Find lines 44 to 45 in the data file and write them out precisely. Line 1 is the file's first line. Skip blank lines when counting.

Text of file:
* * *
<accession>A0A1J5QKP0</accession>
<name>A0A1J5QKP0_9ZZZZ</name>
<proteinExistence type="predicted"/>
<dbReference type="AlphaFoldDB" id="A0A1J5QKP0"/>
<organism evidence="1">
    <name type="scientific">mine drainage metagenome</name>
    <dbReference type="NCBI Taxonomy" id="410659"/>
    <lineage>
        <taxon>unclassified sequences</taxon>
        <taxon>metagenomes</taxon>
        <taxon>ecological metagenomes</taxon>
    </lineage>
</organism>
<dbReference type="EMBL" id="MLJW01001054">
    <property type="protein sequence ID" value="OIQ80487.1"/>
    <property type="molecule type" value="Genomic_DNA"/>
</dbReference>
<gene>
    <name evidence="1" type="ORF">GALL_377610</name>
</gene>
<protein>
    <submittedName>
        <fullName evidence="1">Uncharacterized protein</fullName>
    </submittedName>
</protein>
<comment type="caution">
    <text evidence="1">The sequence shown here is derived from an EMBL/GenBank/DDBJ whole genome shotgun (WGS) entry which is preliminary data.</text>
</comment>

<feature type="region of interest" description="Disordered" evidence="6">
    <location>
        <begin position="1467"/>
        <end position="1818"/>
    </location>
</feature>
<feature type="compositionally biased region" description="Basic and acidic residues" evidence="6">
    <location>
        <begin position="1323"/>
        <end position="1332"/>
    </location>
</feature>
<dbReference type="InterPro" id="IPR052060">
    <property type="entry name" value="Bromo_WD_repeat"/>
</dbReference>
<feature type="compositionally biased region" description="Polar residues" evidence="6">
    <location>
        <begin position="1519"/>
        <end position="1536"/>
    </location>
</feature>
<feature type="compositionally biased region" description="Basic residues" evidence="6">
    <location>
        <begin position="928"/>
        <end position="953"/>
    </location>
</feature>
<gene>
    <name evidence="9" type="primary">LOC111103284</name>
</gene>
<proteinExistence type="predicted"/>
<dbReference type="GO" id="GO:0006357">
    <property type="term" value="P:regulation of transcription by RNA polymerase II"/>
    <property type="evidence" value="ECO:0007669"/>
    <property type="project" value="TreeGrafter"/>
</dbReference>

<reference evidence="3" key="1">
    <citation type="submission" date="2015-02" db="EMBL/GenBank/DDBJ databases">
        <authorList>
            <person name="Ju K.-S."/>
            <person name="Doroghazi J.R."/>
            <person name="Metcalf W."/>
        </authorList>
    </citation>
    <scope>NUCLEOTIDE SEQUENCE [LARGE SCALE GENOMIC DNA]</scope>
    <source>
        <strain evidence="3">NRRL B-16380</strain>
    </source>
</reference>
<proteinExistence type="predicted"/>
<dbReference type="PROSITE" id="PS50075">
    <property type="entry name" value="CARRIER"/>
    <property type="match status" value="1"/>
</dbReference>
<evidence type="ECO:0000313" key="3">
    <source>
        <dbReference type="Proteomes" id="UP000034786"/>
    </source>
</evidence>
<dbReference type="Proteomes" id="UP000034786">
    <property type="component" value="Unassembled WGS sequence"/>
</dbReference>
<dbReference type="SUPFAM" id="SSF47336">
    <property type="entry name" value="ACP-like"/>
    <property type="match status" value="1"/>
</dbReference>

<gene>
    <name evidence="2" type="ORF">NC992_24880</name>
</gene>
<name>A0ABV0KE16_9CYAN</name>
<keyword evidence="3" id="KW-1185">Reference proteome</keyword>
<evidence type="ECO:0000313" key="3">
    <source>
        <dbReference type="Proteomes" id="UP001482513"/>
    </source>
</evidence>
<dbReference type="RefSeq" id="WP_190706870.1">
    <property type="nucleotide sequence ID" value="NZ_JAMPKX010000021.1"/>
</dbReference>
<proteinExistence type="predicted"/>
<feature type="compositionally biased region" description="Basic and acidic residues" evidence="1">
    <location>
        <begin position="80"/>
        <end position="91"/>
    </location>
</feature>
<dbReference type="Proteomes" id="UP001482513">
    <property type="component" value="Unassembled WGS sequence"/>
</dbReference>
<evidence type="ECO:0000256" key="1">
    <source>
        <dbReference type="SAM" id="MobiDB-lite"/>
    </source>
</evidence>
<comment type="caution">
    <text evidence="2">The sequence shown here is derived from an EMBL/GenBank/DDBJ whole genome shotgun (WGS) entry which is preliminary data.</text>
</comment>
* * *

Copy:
<feature type="compositionally biased region" description="Polar residues" evidence="6">
    <location>